According to Jacob Silverman, The Facebook scandal isn’t really about social media. It’s about capitalism. He wrote for the Washington Post:
The Times’ reporting offers a necessary window into the surveillance economy and the emerging economic logic of “surveillance capitalism.” We are beginning to see how the trade in data — much of it done behind the scenes — is also an exchange of influence and power. We are becoming aware of companies’ astonishing information appetites, according to which all data is potentially useful. Even carmakers like Ford are beginning to tout consumer data as a major revenue stream on par with the selling of automobiles. In other words, the Times’ reporting doesn’t just implicate Facebook: It’s an indictment of the whole economic system in which we participate today.
I left these comments:
The “economic system in which we participate today” cannot be called capitalism. It is a mixed economy--a politically corrupted economy of government controls (statism) and limited economic freedom (capitalism), in which the government has almost unlimited power to dish out economic favors and punishment on behalf of politically privileged special interests. Often called “crony capitalism,” a more accurate name for today’s system is crony socialism.
Capitalism features a government that protects individual rights, but otherwise respects laissez-faire for those who violate no one’s rights. Information gathering for commercial purposes is not inherently bad. It’s good in that it enables companies to more effectively meet consumers’ desires. Abuses can occur, as in all areas of human endeavor. But abuses of the use of data--data used in ways consumers did not explicitly or implicitly consent to--is the province of law to deal with. If anything gets the blame for the social media privacy scandals, besides the companies themselves, it’s the government for failing to keep the law up with an evolving economy. No, this is not about capitalism. Blaming capitalism for privacy breaches is like blaming freedom of the press for copyright infringements.* This is about modernizing our privacy laws. “Surveillance capitalism” sounds like another scare tactic to frighten us into even more statism.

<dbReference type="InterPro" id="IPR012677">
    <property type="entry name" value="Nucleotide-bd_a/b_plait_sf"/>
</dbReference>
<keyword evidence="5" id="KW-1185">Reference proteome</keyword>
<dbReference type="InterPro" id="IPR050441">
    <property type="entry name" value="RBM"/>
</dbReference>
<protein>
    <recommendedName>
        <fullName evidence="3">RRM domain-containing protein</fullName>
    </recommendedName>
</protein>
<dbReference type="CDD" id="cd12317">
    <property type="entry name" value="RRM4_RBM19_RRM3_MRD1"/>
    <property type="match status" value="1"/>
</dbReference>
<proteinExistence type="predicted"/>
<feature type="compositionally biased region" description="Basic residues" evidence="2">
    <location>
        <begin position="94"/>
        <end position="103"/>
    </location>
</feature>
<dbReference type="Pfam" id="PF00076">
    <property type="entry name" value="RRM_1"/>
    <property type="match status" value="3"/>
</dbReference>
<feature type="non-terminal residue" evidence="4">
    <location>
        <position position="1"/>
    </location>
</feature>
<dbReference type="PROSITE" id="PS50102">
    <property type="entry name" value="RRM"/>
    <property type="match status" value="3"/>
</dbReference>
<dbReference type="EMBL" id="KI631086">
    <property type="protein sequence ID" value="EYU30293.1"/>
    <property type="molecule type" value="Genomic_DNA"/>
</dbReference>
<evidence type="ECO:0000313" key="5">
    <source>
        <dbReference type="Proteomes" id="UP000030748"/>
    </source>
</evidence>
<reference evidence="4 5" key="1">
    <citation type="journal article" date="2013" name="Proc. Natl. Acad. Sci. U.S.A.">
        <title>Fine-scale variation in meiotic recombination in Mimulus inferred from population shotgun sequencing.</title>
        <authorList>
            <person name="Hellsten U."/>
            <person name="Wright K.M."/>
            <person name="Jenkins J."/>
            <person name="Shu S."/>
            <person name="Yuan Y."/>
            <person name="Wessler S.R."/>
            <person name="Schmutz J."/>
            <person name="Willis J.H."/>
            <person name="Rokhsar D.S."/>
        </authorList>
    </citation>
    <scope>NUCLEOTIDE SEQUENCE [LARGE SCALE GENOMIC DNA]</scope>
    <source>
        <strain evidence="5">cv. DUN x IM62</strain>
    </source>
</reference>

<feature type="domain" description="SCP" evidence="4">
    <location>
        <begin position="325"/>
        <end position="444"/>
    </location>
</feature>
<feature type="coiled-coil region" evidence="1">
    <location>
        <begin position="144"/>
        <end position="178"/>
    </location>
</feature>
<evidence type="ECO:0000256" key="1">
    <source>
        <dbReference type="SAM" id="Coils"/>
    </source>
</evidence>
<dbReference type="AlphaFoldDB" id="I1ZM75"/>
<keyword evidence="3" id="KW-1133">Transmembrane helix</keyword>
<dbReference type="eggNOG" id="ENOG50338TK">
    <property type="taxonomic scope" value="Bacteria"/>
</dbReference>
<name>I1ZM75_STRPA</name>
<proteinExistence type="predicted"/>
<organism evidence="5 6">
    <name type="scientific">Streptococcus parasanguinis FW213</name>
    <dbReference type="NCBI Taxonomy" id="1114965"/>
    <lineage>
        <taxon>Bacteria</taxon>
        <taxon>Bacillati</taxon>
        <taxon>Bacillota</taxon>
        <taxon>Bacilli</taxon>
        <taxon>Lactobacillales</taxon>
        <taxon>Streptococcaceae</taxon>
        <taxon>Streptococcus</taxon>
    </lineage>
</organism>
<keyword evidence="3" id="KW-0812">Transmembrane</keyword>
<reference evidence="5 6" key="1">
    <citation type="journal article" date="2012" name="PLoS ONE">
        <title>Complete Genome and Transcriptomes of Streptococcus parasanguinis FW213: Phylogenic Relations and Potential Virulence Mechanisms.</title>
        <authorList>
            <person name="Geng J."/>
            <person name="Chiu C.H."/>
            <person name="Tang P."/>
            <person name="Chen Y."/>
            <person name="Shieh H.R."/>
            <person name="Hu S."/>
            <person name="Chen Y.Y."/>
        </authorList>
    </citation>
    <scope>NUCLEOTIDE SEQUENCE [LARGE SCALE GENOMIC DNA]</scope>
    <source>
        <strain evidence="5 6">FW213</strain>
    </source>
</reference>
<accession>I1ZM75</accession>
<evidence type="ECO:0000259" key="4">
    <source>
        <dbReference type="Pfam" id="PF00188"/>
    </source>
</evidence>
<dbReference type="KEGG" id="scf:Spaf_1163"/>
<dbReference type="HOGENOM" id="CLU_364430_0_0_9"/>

* [The analogy I used in my original comment was “Christianity for the Catholic Church sex scandals.” But on reflection I thought the freedom of the press analogy worked better.]
What is Capitalism—Ayn Rand
The Capitalist Manifesto: The Historic, Economic and Philosophic Case for Laissez-Faire—Andrew Bernstein